“Hillary is ideologically not where I am,” he continued, adding that he thinks she did a poor job heading the State Department. “But I do feel pretty confident that she would actually be a better president than Trump. I wouldn’t go to bed every night worrying about a mushroom cloud opening up somewhere in the world because of some insane thing Trump had done.”

Ben Howe, a RedState contributing editor and prominent conservative activist, said he will work to stop Trump from winning the general election—and that he realizes this means he’ll be helping Hillary.

“If it came down to it and I knew that my vote might make a difference, or that Hillary might be able to defeat him in my precinct, then yes, I’d pull the lever,” he said. “Either way, I have to make peace with helping her by default. Pulling the lever would basically be a technicality.

“I said I’m Never Trump,” he added. “I am.”

Glenn Beck, a proxy religious zealot who feverishly backed Cruz to the point where he was fasting on his behalf recently, was also disappointed with the available general-election options. Jonathan Schreiber, a representative for Beck, told The Daily Beast “NO WAY!” when asked if Beck would consider voting for Clinton over Trump. When pressed as to whether Beck would resign himself to backing the presumptive Republican nominee, Schreiber wrote “#nevertrump.”

Similarly, Dan McLaughlin, an editor at RedState.com and a stalwart against Trump, told The Daily Beast that the options were grim.

“I will not vote for either Hillary or Trump, ever,” he wrote in an email. “I will stay in the GOP to fight for its soul until a viable alternative emerges.”

He added that he would submit a “third-party protest vote” and vote “down-ticket Republican” in the general election.

The RedStaters aren’t anomalies. A recent Morning Consult poll of Cruz supporters indicates that 13 percent of the Republicans who back him will vote for Clinton, and that upward of one-quarter of them aren’t sure who to back.

Freshman Republican Sen. Ben Sasse, of Nebraska, reiterated his opposition to Trump without going so far as endorsing Hillary.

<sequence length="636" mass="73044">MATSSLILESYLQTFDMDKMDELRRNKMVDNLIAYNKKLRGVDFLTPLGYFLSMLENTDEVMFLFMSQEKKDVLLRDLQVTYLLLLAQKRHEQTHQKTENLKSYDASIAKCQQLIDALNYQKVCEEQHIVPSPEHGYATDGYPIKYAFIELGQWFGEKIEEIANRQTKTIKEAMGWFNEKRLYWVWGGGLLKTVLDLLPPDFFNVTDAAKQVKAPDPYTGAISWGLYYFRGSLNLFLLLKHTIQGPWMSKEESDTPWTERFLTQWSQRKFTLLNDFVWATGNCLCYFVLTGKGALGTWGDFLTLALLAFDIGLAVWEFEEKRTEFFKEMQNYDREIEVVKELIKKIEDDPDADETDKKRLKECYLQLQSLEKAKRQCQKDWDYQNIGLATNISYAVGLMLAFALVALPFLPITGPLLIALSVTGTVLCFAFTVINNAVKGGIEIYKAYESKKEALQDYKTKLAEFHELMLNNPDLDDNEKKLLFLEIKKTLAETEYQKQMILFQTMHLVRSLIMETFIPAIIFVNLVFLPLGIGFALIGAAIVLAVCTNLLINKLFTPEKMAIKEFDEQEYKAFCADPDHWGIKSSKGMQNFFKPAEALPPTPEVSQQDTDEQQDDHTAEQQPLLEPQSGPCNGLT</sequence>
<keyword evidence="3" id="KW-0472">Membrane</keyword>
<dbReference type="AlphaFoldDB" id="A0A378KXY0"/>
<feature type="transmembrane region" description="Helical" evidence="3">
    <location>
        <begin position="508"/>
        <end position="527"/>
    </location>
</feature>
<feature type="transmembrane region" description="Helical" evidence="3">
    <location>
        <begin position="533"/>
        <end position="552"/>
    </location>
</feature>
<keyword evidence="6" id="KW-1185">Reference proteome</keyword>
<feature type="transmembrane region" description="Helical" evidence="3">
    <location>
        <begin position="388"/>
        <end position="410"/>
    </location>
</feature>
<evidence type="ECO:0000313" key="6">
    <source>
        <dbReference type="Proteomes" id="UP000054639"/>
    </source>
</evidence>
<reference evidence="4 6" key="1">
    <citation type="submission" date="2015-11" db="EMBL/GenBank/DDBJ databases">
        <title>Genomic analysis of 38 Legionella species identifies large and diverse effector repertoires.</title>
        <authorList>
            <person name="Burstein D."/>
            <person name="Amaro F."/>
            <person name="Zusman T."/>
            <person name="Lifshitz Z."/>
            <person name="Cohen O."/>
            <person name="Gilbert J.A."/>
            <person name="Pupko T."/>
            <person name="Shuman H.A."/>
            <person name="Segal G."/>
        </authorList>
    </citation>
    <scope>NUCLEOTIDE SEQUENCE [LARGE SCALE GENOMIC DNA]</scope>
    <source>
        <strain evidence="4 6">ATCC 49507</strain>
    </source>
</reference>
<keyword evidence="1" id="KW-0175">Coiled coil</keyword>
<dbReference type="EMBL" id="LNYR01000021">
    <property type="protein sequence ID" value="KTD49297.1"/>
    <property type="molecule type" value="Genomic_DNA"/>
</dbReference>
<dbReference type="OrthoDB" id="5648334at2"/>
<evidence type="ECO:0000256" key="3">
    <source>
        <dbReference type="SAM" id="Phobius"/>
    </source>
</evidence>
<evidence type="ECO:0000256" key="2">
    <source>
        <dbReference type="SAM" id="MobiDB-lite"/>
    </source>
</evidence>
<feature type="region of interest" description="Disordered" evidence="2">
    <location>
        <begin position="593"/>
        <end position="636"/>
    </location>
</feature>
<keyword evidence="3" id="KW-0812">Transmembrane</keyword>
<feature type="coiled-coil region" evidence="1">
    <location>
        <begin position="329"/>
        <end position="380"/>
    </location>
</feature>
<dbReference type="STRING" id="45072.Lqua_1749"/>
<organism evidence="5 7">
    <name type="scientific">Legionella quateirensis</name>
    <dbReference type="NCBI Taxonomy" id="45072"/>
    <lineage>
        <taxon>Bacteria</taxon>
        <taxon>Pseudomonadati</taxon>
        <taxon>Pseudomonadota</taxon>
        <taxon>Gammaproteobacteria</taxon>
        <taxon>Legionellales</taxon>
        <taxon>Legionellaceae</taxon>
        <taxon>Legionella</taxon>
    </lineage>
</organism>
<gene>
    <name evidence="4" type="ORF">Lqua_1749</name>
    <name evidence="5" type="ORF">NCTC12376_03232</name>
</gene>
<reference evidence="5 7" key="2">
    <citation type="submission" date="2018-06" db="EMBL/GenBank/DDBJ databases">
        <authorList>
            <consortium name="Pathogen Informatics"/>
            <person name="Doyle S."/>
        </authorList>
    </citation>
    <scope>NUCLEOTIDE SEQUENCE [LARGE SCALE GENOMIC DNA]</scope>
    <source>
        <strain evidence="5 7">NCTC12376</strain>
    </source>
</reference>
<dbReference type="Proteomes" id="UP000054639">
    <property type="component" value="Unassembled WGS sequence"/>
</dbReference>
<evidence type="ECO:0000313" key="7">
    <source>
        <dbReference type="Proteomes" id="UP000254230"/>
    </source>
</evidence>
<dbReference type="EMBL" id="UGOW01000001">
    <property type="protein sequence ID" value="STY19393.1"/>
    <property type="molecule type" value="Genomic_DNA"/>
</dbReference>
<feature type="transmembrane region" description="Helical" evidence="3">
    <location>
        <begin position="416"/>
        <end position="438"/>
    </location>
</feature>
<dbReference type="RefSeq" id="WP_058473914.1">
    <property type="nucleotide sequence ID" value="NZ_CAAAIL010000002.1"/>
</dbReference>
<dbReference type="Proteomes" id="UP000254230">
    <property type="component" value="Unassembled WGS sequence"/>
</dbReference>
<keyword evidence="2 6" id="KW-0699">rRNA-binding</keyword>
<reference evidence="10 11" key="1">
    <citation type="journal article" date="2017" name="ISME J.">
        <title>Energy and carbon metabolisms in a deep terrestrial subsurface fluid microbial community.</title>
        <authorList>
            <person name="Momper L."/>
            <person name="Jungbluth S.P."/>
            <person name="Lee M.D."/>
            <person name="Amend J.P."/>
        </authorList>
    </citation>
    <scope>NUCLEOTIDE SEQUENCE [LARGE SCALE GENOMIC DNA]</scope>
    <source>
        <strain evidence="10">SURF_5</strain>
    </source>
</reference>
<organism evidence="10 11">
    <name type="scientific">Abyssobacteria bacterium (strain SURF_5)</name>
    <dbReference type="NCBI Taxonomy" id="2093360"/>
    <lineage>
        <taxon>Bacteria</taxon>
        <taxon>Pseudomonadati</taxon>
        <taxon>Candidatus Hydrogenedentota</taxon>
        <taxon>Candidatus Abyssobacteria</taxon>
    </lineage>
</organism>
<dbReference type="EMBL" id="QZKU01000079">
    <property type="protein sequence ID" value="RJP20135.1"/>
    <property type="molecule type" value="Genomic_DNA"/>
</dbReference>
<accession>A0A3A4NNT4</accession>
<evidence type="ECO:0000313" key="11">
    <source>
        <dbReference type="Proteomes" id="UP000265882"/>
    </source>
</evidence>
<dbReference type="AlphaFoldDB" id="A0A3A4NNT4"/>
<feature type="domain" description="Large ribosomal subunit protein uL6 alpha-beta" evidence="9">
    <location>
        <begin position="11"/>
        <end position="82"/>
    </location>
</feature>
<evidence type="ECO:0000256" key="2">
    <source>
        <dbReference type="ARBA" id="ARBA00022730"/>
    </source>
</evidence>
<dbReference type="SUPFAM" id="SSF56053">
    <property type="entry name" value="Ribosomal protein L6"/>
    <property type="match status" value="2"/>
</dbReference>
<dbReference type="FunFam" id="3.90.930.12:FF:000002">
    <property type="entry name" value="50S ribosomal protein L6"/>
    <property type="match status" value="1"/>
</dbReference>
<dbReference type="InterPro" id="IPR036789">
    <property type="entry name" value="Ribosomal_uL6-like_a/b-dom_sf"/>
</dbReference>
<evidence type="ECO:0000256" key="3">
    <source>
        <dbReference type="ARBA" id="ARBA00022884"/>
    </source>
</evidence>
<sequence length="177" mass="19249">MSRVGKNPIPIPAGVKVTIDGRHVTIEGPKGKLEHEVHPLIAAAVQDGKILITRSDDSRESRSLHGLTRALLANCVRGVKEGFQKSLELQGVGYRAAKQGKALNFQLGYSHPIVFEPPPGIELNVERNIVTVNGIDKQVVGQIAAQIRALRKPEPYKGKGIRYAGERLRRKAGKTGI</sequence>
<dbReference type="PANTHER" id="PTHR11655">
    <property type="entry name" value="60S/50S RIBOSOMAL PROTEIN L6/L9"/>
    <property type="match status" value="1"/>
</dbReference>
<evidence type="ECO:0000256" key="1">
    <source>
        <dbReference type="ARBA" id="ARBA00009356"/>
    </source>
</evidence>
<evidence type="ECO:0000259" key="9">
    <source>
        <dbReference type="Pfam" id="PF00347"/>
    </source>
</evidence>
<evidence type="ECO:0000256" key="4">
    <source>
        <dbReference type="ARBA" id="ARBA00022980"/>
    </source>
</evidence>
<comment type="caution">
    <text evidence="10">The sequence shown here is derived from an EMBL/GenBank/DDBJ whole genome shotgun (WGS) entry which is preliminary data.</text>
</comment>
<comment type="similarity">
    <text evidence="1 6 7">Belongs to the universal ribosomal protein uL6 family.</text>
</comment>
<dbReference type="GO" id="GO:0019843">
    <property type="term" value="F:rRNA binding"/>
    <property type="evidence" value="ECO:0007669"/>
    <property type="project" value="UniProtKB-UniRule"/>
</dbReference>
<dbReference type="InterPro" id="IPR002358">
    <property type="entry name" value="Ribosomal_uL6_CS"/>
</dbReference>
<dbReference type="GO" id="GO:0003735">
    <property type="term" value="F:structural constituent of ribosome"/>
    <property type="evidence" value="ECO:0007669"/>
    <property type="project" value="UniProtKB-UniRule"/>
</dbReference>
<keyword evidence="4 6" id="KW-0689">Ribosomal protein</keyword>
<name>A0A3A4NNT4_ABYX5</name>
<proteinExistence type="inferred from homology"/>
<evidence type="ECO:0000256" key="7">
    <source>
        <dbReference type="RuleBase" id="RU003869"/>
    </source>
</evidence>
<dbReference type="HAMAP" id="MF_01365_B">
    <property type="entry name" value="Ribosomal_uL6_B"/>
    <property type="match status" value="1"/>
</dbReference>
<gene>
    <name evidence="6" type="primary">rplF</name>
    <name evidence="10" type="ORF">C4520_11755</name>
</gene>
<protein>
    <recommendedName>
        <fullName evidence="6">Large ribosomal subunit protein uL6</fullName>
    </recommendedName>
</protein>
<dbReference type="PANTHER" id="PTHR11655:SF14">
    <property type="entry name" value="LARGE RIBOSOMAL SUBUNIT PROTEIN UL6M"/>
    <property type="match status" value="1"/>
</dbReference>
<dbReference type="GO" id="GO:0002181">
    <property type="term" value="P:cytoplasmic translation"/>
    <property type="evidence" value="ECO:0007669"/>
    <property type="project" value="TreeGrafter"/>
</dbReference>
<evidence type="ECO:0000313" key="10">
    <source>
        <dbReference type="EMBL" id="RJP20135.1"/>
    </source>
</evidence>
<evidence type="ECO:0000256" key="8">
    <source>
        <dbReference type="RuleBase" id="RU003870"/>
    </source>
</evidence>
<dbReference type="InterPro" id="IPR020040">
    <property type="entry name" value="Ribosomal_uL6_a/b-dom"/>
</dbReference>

“Reporters keep asking if Indiana changes anything for me,” he tweeted. “The answer is simple: No.”

He then linked to a Facebook post he wrote about his opposition to Trump.

And Kevin Madden, a senior adviser for Mitt Romney’s 2012 campaign, said he has no plans to back the Republican Party’s next nominee.

“This is a time for regrouping and prioritizing,” he said, noting that he won’t de-register as a Republican. “My attention, and I hope that of other Republicans, will be focused on helping leaders in the party focus on ideas and the big challenges that still remain. Leaders like Paul Ryan and Ben Sasse and Kelly Ayotte.

“And on voting for Trump: Absolutely not,” he added.

Erick Erickson, a conservative talk-radio host and founder of RedState, told The Daily Beast shortly after Cruz dropped out that he will de-register as a Republican if and when Trump is officially nominated.

“If Trump is the Republican Party nominee, I won’t be a Republican,” he said. “I’m not down with white supremacists.”

He added that Trump’s nomination will brand the GOP as the party of white supremacists.

“You’ve got Klan members, David Duke, the Aryan Nation supporting Donald Trump,” he said. “If the Republican Party is willing to go along with that, then I think it’s fair branding, I think it’s very fair. If Republicans aren’t going to stand up to having their party hijacked by a group of Aryan Nation-types, then they get what they deserve.”

Mark Salter, a former speechwriter for Sen. John McCain, was even less coy.

“The GOP is going to nominate for President a guy who reads the National Enquirer and thinks it’s on the level,” he tweeted. “I’m with her.”

 

By: Betsy Woodruff, The Daily Beast, May 4, 2016

May 5, 2016 Posted by | Conservatives, Donald Trump, GOP, Hillary Clinton | , , , , , , , , , | Leave a comment